Expert in preserving Spokane Salish language dies at 93
SPOKANE, Wash. (AP) — Members of the Spokane Tribe of Indians are mourning the death of an elder who played a key role in preserving the tribe’s Salish dialect and teaching the language to younger generations.
Pauline Flett died of natural causes in a hospital on April 13. Relatives said she was 93.
The Spokesman-Review reports that Flett’s death leaves only one or two tribal elders who are completely fluent in the Spokane Salish dialect, which Flett worked tirelessly to document over the course of five decades.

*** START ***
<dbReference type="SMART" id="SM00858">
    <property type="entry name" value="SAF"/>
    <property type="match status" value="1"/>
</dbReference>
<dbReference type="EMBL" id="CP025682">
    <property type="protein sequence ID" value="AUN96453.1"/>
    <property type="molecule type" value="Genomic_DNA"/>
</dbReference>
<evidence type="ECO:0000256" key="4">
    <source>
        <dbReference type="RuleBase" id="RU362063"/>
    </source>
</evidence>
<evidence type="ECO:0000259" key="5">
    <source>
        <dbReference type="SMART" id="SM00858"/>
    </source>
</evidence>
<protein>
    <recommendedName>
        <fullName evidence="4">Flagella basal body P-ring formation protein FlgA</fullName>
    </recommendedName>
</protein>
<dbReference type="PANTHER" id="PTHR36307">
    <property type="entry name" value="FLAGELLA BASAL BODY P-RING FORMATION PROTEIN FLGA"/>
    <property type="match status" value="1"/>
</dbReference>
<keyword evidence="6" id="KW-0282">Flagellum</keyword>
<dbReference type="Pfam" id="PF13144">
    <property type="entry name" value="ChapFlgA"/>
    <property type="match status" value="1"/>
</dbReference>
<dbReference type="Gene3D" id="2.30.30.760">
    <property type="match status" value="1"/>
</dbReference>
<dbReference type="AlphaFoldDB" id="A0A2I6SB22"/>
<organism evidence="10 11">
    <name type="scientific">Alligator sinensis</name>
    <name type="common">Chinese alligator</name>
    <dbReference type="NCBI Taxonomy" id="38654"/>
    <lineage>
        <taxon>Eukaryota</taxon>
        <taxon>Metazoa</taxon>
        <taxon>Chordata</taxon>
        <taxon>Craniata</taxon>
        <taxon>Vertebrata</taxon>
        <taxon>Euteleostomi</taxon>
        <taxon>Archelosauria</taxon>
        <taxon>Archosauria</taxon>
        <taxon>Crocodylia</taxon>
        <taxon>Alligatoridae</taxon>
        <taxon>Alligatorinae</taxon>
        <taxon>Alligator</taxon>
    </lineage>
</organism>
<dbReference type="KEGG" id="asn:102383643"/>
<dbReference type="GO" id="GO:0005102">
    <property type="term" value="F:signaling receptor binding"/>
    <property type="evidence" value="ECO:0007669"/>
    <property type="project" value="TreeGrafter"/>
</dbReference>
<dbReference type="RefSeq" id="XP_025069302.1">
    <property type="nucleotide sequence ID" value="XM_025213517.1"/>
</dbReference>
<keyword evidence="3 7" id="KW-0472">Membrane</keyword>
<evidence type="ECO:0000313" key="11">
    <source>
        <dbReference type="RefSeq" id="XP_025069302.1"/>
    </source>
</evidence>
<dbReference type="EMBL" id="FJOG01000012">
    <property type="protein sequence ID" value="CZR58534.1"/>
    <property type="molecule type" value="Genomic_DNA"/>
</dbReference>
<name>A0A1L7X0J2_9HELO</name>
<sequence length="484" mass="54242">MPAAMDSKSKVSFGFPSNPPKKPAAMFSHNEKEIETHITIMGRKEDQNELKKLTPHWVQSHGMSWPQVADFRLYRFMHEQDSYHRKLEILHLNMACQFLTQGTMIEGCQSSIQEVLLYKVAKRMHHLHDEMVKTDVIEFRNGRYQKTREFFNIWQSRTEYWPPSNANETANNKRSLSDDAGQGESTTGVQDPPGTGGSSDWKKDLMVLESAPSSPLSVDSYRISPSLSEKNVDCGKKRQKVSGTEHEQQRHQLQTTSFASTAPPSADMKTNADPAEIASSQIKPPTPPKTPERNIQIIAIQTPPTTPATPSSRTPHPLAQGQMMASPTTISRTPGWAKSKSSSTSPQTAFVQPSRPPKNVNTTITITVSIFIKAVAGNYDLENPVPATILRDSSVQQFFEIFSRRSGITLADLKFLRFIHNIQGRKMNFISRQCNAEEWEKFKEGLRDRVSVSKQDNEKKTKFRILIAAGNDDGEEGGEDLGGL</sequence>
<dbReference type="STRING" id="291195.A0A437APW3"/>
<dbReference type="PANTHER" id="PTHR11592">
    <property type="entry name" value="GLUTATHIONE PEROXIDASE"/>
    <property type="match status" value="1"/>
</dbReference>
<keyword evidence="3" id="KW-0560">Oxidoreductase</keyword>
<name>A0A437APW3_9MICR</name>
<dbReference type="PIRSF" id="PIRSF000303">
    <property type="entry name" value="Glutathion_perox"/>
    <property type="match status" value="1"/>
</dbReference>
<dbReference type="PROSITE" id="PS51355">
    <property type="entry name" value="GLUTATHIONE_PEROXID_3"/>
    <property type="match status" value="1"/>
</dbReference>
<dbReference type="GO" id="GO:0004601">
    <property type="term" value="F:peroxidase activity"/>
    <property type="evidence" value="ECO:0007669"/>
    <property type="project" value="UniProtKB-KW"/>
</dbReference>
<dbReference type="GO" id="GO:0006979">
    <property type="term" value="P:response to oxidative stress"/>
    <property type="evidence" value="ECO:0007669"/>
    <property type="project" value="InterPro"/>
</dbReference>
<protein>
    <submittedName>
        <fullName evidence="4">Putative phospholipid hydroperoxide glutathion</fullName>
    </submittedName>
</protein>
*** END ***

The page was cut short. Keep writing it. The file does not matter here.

Flett grew up in a Salish-speaking household on the Spokane Indian Reservation and didn’t learn English until she began attending school.
Guided by a professional linguist in the 1970s, Flett was among the first to use a written alphabet to transcribe words and legends that had survived for centuries only through oral storytelling.
She co-wrote the first Spokane-English dictionary and multiple updated editions, and taught the language at Eastern Washington University, which granted her an honorary master’s degree in 1992.